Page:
Fasli menambahkan, hingga saat ini BAN-PT dinilai pemerintah sebagai institusi yang kredibel untuk melaksanakan akreditasi perguruan tinggi. Anggota-anggota BAN-PT dipilih sesuai prosedur dan ditetapkan Menteri Pendidikan Nasional. Guna mempercepat proses akreditasi semua program studi, menurut Fasli, pemerintah telah meningkatkan anggaran untuk BAN-PT.

Akreditasi tahun 2010 yang awalnya direncanakan bagi 2.500 program studi ditambah hingga menjadi 4.000 program studi. Tahun berikutnya jumlahnya juga sama.

Bambang Supriyadi, Koordinator Kopertis Wilayah V Daerah Istimewa Yogyakarta, mengatakan, sosialisasi BAN-PT mesti lebih gencar lagi di daerah. Umumnya, kendala yang dihadapi untuk ikut akreditasi karena tidak punya data leng- kap dan belum memenuhi kondisi minimum untuk ikut akreditasi.

”BAN-PT dengan kopertis di semua wilayah bisa bekerja sama untuk bisa membantu perguruan tinggi ikut akreditasi. Mereka memang perlu pembinaan untuk lebih mudah memahami cara mengevaluasi diri yang baik dan menyemangati untuk bisa menyelesaikan kelengkapan akreditasi,” ujar Bambang yang juga mantan asesor BAN-PT. (ELN)

Akreditasi Perlu Diperbaiki


JAKARTA, KOMPAS.com – Pemerintah harus segera membenahi sistem akreditasi perguruan tinggi yang saat ini banyak dikeluhkan karena berjalan lamban. Perlu dicari terobosan untuk segera menuntaskan persoalan akreditasi yang dalam implementasinya masih banyak masalah.

Hal itu mengemuka dari pandangan sejumlah pimpinan perguruan tinggi negeri dan swasta serta Koordinasi Perguruan Tinggi Swasta (Kopertis) dari berbagai wilayah di Indonesia, Selasa (26/10/2010). Semua pihak menyadari perlunya akreditasi untuk menjamin mutu layanan pendidikan tinggi pada masyarakat.

Rektor Universitas Negeri Makassar Arismunandar mengatakan, Badan Akreditasi Nasional Perguruan Tinggi (BAN-PT) perlu membenahi sistem kerjanya. Perguruan tinggi merasa perlu ada proses banding jika merasa tidak puas dengan penilaian akreditasi oleh asesor pertama.

”Kami kaget karena nilai akreditasi program studi di perguruan tinggi kami turun. Padahal, kami merasa telah meningkatkan tata kelola di program studi itu dan merasa yakin nilai akreditasinya minimal sama dengan sebelumnya,” kata Arismunandar.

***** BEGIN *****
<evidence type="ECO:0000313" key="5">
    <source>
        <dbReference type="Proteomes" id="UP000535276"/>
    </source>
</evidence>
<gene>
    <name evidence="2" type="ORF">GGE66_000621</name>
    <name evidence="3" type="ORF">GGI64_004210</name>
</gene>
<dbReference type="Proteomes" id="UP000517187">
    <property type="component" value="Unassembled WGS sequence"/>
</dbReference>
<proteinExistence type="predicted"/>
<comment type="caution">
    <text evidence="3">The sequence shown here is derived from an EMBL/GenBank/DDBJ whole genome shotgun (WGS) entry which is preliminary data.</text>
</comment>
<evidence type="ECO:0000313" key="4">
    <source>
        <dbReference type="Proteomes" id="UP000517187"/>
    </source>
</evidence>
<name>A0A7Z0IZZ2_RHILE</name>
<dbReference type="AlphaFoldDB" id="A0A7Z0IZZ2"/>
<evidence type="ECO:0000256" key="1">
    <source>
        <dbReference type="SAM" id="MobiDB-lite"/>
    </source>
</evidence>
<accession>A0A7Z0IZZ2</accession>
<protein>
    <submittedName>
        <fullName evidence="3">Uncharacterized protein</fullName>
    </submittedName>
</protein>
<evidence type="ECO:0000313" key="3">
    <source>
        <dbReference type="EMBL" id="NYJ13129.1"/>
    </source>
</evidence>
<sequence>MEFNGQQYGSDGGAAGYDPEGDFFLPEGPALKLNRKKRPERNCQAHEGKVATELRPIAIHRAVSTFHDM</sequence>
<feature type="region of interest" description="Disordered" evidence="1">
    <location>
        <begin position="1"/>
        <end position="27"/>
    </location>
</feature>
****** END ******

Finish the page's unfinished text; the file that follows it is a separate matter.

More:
Program studi yang akreditasinya turun, salah satunya Fisika. Sebelumnya bisa mencapai nilai akreditasi B, tetapi akreditasi terbaru turun menjadi C.

”Kami jadi bertanya-tanya di mana realibilitas penilaian badan akreditasi itu? Kami minta untuk ada penilaian pembanding, tetapi sulit dipenuhi. Diminta untuk ikut akreditasi ulang yang mesti menunggu setahun kemudian,” ujar Arismunandar.

Suharyadi, Ketua Umum Asosiasi Perguruan Tinggi Swasta Indonesia (APTISI), mengatakan, banyak perguruan tinggi swasta (PTS) ternama yang juga turun nilai akreditasinya.

Bagi PTS yang jumlahnya saat ini tercatat 3.100 institusi, akreditasi itu sangat penting untuk meraih kepercayaan masyarakat. Adapun PTN, meski nilai akreditasinya cukup, tetap diburu masyarakat karena menganggap lebih bergengs

Akreditasi PTS Terlalu Dipaksakan

sosiasi Perguruan Tinggi Swasta Indonesia (APTISI) menolak badan akreditasi nasional perguruan tinggi (BAN PT) sebagai satu-satunya badan akreditasi nasional bagi perguruan tinggi. BAN PT saat ini dinilai tidak kompeten lagi menangani akreditasi program studi seluruh perguruan tinggi dengan obyektif, transparan, terbuka, serta komprehensif.

Hal tersebut disampaikan Ketua APTISI, Suharyadi, dan beberapa perwakilan perguruan tinggi lainnya sebagai sebuah deklarasi di Jakarta, Jumat (13/8/2010). Dalam deklarasi yang berisi tujuh butir penolakan tersebut Suharyadi mengungkapkan, APTISI yang anggotanya lebih dari 3000 PTS mengeluhkan proses penilaian akreditasi PTS yang dilakukan oleh BAN PT.

“Terjadi penurunan yang drastis sejak saat ini. Yang dapat A sekitar 24 persen pada 1997, sekarang jadi tinggal 8 persen. Lebih tidak masuk akal lagi, PTS tidak tahu dan mengerti penyebab penurunan tersebut. Sangat tidak transparan,” ucap Suharyadi.

Anggota BAN PT, lanjut Suharyadi, tidak dapat memahami kondisi PTS-PTS di Indonesia, terutama seperti yang ada di daerah. Ia mengaku tak habis pikir melihat sebagian besar PTS mengalami penurunan akreditasi yang sangat drastis.

“Akreditasi ini ditekankan untuk mengarahkan PTS sebagai world class of university tetapi semua standarnya disamakan. Lha, bagaimana PTS yang ada di daerah. Teman-teman kami yang di Papua tentu saja teriak tidak sanggup,” ujar Rektor Universitas Mercu Buana ini.

Menurutnya, ada asesor (personalia BAN PT) yang menggunakan standar luar negeri untuk mengakreditasi perguruan tinggi di daerah. Hal ini menjadi suatu ketidakadilan dan terlihat dilakukan tanpa pertimbangan yang matang.

Pada kesempatan yang sama, Ketua APTISI Jawa Barat, Budi Djatmiko mengatakan, standar akreditasi yang ditetapkan BAN PT mensyaratkan suatu perguruan tinggi memiliki sejumlah dosen yang terakreditasi. Syarat itu dinilainya sulit dipenuhi PTS di daerah karena dosen-dosen mereka cenderung sulit mendapatkan bantuan dana untuk penelitian sebagai syarat akreditasi dosen.

“Dosen di PTN mampu melakukan riset karena disokong dana. Kalau swasta, tidak mungkin, apalagi yang kecil. Untuk cost penelitian, setiap dosen itu sulit sekali mendapatkannya,” ujarnya.

Dengan demikian, lanjut Budi, Dinas Pendidikan Tinggi Kementrian Pendidikan Nasional (Dikti Kemdiknas) belum berhasil meningkatkan akreditasi perguruan tinggi serta membina PTS dalam meningkatkan kualitasnya.